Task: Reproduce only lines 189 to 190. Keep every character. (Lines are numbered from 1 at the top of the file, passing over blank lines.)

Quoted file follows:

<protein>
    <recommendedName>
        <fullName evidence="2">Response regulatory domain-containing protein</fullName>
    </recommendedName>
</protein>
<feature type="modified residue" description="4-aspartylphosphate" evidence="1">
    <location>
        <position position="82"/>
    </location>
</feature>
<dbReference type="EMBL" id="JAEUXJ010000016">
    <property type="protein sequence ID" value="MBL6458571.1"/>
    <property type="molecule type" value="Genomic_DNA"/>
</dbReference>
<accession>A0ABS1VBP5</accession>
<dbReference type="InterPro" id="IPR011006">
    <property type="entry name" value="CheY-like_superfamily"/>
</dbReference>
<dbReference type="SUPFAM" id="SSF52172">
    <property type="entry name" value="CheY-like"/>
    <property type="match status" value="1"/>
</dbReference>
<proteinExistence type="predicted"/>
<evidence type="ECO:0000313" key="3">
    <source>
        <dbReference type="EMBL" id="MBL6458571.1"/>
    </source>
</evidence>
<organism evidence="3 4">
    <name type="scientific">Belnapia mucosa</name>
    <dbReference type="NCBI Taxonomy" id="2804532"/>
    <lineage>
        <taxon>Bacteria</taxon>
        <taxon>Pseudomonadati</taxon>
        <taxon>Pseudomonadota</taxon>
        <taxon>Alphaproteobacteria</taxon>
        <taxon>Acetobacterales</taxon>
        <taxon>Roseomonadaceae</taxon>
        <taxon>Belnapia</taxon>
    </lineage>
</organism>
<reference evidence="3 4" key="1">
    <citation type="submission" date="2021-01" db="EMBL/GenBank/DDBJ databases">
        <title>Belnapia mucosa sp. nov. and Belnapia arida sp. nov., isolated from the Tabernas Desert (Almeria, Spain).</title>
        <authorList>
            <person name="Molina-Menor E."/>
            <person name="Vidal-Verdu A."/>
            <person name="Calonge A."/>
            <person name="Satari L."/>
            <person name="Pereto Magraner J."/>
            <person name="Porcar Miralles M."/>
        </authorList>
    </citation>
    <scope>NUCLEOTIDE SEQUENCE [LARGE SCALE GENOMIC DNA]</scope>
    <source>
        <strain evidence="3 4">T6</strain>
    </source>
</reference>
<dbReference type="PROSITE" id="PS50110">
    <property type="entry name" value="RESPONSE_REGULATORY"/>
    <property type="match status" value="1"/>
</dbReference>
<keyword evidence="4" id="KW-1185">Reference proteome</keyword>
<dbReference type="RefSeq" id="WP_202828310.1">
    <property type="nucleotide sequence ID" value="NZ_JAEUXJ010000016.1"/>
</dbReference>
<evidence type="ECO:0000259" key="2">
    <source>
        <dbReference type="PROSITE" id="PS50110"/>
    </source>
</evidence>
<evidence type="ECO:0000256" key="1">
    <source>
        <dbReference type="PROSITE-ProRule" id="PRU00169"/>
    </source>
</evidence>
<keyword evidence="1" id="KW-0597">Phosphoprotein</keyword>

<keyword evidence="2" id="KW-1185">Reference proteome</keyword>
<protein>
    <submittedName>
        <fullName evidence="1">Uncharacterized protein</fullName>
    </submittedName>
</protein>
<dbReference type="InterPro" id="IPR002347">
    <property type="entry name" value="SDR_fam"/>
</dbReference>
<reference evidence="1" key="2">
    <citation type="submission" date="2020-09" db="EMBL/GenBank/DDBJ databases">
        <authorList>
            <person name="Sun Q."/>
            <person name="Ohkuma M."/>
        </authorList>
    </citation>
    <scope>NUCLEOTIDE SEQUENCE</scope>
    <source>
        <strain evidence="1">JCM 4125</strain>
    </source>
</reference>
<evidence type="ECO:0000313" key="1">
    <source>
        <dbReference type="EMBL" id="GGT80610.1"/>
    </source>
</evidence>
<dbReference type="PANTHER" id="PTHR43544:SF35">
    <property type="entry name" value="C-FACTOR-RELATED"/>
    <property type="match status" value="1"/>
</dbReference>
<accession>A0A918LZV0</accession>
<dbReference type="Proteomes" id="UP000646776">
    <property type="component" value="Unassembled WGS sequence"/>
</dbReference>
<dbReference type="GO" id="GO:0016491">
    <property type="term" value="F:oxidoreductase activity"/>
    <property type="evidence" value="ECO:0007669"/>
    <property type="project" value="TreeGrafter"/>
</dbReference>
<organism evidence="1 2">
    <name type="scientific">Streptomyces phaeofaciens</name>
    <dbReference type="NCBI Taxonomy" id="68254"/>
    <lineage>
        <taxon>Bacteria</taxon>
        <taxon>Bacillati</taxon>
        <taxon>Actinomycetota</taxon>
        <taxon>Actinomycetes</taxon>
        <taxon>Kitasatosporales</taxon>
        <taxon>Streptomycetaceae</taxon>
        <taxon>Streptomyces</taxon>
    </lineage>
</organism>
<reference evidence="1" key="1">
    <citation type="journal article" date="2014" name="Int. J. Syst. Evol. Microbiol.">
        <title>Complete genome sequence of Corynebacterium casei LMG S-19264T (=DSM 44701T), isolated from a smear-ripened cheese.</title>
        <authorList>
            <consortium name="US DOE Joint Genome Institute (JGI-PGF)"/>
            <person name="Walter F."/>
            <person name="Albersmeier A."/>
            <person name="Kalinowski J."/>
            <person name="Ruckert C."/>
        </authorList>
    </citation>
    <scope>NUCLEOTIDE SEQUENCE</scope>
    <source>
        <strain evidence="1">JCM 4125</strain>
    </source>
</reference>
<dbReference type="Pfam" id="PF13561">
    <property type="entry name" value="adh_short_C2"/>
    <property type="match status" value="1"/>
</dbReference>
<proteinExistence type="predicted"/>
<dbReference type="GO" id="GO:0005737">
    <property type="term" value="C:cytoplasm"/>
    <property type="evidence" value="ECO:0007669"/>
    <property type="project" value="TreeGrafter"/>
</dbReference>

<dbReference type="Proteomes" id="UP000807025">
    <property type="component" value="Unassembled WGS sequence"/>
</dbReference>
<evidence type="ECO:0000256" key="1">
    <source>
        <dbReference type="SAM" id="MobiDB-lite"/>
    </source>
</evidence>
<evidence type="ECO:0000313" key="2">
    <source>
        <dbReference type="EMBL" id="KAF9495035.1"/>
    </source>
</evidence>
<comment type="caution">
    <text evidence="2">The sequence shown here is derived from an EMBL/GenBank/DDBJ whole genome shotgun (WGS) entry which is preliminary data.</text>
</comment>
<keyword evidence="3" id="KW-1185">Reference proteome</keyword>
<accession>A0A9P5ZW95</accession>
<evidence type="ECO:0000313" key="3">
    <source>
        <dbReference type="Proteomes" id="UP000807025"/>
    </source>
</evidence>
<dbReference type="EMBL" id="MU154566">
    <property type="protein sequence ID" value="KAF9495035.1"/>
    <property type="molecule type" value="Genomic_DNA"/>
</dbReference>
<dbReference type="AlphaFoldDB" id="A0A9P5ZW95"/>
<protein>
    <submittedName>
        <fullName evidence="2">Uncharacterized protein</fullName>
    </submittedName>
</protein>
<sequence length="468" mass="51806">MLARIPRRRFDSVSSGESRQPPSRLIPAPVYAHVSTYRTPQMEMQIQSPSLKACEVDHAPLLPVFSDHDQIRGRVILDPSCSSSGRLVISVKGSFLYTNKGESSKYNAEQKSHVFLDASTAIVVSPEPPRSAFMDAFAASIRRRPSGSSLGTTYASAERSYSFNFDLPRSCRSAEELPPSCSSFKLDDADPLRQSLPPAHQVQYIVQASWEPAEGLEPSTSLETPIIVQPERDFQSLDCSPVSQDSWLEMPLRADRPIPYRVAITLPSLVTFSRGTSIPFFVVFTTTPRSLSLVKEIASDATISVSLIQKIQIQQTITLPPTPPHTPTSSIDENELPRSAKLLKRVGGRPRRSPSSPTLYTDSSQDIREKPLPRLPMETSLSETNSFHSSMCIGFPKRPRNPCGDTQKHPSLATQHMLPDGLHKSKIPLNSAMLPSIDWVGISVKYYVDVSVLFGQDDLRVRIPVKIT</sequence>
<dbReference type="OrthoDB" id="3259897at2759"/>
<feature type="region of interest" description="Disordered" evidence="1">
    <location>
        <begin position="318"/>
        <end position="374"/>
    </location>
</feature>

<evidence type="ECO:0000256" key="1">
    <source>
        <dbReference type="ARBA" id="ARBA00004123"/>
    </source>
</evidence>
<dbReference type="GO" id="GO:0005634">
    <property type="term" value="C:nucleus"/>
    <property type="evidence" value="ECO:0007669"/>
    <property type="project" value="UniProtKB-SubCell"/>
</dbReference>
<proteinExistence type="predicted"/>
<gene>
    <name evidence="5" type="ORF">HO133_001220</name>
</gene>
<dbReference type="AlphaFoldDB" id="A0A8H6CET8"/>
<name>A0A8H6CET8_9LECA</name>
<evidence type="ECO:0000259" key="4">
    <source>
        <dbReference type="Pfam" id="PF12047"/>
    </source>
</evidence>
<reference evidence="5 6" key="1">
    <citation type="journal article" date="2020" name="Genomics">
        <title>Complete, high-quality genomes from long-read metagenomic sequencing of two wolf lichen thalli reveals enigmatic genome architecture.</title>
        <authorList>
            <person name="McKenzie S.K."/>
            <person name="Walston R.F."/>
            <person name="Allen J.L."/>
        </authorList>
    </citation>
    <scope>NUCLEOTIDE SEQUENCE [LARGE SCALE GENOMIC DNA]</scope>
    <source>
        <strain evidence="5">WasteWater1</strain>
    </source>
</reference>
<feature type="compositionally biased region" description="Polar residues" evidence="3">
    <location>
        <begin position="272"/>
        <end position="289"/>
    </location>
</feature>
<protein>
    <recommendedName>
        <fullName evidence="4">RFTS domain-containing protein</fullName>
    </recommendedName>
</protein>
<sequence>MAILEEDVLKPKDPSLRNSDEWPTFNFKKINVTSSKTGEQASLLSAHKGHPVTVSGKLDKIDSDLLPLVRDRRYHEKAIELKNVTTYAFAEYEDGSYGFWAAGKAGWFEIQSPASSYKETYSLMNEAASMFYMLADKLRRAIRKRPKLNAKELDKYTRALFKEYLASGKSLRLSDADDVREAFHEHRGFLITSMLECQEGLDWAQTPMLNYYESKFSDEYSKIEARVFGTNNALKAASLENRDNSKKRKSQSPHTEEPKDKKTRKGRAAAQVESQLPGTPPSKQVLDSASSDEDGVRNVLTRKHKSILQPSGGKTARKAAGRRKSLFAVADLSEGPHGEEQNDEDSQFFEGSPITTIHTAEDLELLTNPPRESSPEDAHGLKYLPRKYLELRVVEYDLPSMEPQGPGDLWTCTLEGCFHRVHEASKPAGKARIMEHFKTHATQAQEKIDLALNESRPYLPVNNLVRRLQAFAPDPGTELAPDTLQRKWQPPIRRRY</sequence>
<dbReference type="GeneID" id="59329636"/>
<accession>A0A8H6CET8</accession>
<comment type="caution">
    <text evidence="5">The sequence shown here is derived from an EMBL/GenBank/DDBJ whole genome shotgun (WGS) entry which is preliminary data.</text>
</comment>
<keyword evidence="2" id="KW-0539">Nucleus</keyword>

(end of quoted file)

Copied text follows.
<sequence length="468" mass="51806">MLARIPRRRFDSVSSGESRQPPSRLIPAPVYAHVSTYRTPQMEMQIQSPSLKACEVDHAPLLPVFSDHDQIRGRVILDPSCSSSGRLVISVKGSFLYTNKGESSKYNAEQKSHVFLDASTAIVVSPEPPRSAFMDAFAASIRRRPSGSSLGTTYASAERSYSFNFDLPRSCRSAEELPPSCSSFKLDDADPLRQSLPPAHQVQYIVQASWEPAEGLEPSTSLETPIIVQPERDFQSLDCSPVSQDSWLEMPLRADRPIPYRVAITLPSLVTFSRGTSIPFFVVFTTTPRSLSLVKEIASDATISVSLIQKIQIQQTITLPPTPPHTPTSSIDENELPRSAKLLKRVGGRPRRSPSSPTLYTDSSQDIREKPLPRLPMETSLSETNSFHSSMCIGFPKRPRNPCGDTQKHPSLATQHMLPDGLHKSKIPLNSAMLPSIDWVGISVKYYVDVSVLFGQDDLRVRIPVKIT</sequence>
<dbReference type="OrthoDB" id="3259897at2759"/>